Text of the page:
Training Your “Apprentices” in Contract Drafting

You can find plenty of discussion online, at Above the Law and elsewhere, of the new “apprenticeship” model of first-year-associatedom at a handful of law firms.

I suggest that such firms have a choice: either they’re going to give their apprentices the same old training, just more of it, or they’re going to use their new programs as an occasion to rethink their processes. Here’s how it might play out in the realm of training contract drafting:

If all you’re interested in is a goosed version of your normal training, you’d dragoon a partner—perhaps someone who otherwise would be spending much of their day gazing out the window—to put together a training program. Odds are it would consist of a mish-mash of conventional drafting wisdom, with most of it being devoted to the structure of M&A contracts. What would be conspicuously absent is a coherent overview of the basics of contract language.

The lightweight nature of the training would in effect acknowledge that centralized standards are less important than the preferences of individual partners. The apprentices would soon realize that the work would continue to be done the old fashioned way—by regurgiating, on a wing and a prayer, precedent contracts that not only are of questionable quality and relevance but also reflect inconsistent substance and drafting usages.

If you’re interested in a game-changing training program, the first thing you’d do is adopt a style guide for contract drafting. That’s something I discussed in this January 2009 blog post. Your only real choice would be to adopt MSCD by means of a short document laying out some explanatory guidelines. (Anything you try to prepare on your own would be impossibly skimpy.) The style guide should be as near to mandatory as is possible in a law firm.

Then you’d train your apprentices in drafting consistent with the style guide. And over the long term, you’d overhaul your templates to make them consistent with the style guide. To accomplish that, it would be a good idea if, at the same time as setting up your apprenticeship, you were to establish a role for practice-support lawyers. And you’d want to automate the drafting process, to the extent your workload permits it.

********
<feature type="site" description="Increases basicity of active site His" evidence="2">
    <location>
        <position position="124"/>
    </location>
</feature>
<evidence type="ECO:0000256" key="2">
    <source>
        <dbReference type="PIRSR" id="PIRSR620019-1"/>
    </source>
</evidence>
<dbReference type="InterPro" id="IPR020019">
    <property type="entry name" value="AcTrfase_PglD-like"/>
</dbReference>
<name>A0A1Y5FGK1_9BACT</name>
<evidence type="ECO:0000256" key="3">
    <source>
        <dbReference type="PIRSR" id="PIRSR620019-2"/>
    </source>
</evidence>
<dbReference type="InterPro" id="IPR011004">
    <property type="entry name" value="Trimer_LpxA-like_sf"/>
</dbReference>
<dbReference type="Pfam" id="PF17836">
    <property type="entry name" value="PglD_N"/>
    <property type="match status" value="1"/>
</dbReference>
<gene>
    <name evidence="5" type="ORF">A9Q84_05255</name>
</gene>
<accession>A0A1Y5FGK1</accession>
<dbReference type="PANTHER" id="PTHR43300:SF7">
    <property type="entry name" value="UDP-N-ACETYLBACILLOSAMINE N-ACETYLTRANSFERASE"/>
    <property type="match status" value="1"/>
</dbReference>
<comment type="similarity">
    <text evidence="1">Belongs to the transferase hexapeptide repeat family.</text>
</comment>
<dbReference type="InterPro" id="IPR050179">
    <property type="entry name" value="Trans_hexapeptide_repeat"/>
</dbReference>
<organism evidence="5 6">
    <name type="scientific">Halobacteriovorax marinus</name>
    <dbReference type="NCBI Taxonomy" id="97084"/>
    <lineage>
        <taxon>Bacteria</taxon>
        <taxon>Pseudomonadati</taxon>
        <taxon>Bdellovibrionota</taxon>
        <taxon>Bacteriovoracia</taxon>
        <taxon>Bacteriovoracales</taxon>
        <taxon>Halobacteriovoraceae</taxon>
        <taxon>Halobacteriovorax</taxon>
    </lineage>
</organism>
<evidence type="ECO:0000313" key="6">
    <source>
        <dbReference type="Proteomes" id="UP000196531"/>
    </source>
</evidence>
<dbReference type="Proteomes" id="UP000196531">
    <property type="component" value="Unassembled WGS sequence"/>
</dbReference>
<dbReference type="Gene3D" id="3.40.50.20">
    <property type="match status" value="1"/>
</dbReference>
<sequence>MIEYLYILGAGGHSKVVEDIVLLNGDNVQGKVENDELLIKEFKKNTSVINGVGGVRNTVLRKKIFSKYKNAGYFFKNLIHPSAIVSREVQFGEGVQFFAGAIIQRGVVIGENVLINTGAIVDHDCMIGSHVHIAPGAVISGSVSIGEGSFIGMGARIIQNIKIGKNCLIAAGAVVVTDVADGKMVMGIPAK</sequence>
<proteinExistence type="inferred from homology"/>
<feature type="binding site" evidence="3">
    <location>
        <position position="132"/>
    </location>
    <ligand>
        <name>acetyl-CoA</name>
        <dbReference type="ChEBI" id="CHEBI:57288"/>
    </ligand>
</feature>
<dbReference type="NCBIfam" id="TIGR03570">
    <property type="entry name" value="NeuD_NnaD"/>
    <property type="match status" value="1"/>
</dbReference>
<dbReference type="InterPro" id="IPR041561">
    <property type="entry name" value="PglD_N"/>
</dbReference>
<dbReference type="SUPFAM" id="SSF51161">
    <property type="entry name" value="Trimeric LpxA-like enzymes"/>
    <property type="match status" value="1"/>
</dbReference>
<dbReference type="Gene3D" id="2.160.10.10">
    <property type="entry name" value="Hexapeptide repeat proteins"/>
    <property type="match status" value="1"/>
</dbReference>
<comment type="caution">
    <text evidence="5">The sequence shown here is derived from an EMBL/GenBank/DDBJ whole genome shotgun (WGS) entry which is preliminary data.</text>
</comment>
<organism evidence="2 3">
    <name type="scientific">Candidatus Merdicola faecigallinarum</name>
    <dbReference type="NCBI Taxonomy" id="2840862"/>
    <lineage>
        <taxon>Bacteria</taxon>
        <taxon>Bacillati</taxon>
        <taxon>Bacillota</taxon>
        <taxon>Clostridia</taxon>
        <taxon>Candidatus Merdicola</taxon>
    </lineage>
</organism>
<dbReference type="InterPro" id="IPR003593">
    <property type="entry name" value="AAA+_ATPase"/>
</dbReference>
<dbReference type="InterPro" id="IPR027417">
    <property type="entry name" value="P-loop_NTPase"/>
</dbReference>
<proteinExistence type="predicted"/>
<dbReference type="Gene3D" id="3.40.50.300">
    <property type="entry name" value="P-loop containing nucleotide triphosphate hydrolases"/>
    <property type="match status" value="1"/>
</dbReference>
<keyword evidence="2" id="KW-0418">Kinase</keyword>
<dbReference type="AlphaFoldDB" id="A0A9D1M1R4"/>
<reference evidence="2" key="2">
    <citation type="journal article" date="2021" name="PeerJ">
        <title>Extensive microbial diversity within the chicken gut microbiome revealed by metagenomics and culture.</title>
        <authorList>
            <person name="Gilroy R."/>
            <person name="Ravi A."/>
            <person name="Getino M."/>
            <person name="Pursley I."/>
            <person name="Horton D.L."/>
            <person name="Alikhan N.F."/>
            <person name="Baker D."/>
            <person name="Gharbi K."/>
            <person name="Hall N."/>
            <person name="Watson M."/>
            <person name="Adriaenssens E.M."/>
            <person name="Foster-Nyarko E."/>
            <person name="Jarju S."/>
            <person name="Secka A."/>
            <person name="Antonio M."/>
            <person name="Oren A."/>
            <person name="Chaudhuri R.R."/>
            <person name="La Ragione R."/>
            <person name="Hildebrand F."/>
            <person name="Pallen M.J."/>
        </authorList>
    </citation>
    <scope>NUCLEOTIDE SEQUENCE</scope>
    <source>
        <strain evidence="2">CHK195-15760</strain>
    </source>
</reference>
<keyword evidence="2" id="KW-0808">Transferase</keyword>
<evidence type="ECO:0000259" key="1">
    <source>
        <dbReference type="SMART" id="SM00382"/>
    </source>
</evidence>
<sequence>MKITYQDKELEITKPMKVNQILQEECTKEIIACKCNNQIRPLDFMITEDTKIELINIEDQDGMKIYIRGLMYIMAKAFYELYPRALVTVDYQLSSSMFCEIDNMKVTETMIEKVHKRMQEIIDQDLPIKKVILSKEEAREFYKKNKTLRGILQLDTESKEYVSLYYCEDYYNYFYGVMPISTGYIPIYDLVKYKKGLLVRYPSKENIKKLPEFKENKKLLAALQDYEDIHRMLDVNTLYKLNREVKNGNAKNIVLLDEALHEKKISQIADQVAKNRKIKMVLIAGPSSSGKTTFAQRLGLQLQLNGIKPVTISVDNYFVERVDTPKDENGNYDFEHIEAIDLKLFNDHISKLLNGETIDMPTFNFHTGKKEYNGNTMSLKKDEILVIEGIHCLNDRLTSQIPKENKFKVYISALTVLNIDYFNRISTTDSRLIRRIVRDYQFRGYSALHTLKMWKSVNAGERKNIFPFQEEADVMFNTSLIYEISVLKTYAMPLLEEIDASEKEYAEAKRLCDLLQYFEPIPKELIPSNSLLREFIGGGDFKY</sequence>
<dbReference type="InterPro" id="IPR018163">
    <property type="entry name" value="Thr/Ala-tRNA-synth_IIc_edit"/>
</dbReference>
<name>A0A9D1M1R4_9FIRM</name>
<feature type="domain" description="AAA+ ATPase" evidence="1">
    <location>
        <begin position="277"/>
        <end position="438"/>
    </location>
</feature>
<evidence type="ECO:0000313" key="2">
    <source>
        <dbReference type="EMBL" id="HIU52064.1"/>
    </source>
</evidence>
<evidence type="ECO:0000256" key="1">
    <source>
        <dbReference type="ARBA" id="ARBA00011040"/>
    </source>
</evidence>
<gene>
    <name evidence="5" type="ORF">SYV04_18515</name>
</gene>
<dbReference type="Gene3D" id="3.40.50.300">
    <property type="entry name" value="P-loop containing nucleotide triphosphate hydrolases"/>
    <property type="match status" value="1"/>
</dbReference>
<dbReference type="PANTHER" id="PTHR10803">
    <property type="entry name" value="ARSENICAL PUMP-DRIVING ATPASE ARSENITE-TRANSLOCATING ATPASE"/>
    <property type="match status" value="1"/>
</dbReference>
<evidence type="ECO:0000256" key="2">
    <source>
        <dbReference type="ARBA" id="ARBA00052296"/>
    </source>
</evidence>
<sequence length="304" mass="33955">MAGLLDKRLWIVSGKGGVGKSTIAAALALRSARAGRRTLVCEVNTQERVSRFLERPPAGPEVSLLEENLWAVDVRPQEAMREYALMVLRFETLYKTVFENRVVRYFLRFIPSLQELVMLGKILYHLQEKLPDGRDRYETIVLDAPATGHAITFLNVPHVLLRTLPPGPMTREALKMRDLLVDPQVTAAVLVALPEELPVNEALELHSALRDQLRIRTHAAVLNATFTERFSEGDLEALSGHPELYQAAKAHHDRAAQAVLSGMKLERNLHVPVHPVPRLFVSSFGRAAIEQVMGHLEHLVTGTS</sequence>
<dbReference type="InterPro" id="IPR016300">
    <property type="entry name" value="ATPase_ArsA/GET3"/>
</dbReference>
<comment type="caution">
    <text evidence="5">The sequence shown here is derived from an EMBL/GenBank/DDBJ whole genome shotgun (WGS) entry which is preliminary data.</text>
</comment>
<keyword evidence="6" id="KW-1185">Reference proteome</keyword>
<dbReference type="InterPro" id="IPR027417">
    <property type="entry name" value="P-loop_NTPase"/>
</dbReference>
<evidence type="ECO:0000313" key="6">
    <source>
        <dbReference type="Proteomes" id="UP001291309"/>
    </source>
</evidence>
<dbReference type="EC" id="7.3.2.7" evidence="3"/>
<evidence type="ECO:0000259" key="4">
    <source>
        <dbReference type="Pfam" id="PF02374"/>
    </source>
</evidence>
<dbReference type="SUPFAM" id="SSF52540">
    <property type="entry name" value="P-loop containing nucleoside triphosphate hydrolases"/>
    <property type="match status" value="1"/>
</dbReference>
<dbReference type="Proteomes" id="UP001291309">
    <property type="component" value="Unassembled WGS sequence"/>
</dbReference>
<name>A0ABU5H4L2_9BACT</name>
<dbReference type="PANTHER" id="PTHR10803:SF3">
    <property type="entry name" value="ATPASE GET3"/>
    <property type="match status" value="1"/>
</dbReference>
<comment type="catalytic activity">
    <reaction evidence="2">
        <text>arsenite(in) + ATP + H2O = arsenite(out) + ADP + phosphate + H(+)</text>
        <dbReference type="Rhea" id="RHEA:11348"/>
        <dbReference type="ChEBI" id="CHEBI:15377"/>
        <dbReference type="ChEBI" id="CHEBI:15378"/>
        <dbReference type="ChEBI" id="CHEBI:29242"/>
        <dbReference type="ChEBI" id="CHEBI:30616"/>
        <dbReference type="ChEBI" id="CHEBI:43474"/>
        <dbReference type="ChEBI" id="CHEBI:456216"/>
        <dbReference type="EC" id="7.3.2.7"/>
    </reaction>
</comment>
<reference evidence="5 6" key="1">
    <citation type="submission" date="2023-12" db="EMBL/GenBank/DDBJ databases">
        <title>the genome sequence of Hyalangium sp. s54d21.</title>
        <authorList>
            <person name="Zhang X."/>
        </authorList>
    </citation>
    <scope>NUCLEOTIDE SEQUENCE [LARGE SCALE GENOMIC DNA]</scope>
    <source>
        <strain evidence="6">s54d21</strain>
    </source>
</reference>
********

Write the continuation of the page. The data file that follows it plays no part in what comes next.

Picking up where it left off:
As to the odds of such an enlightened training program, I see no reason to be particularly upbeat, given the obstacles to change at law firms. (That’s someting I discussed in this June 2008 blog post.) But really, what’s mostly required is a change in attitude.

About the author

Ken Adams is the leading authority on how to say clearly whatever you want to say in a contract. He’s author of A Manual of Style for Contract Drafting, and he offers online and in-person training around the world. He’s also chief content officer of LegalSifter, Inc., a company that combines artificial intelligence and expertise to assist with review of contracts.

4 thoughts on “Training Your “Apprentices” in Contract Drafting”

  1. Interesting to see that the US is moving towards an apprenticeship approach. In the UK, there has long been a 2-year apprenticeship for solicitors after completion of the academic stages, and you can only call yourself a solicitor at the end of that 2-year period. Before then you are a trainee solicitor (previously called an articled clerk in England and an apprentice in Scotland).

    And yes, contract drafting does form part of a solicitor’s training, although I think this aspect could probably be increased. With increasing use of office templates, the impression is given that creative drafting takes a back seat in some firms.

  2. Mark: If “creative drafting” means reinventing the wheel, I say the heck with it. To my mind, creative drafting really means coming up with language to reflect some new-fangled arrangement arrived at in negotiations. Ken

  3. Regarding the UK “apprenticeship” (known as a training contract), I think it is fair to note that the academic limb of UK training is shorter than in the US – one year rather than three. In other words, UK lawyers train for the same length of time, but learn more in the law firm and less in the classroom. I suppose the relative merits of the two approaches are open to debate.


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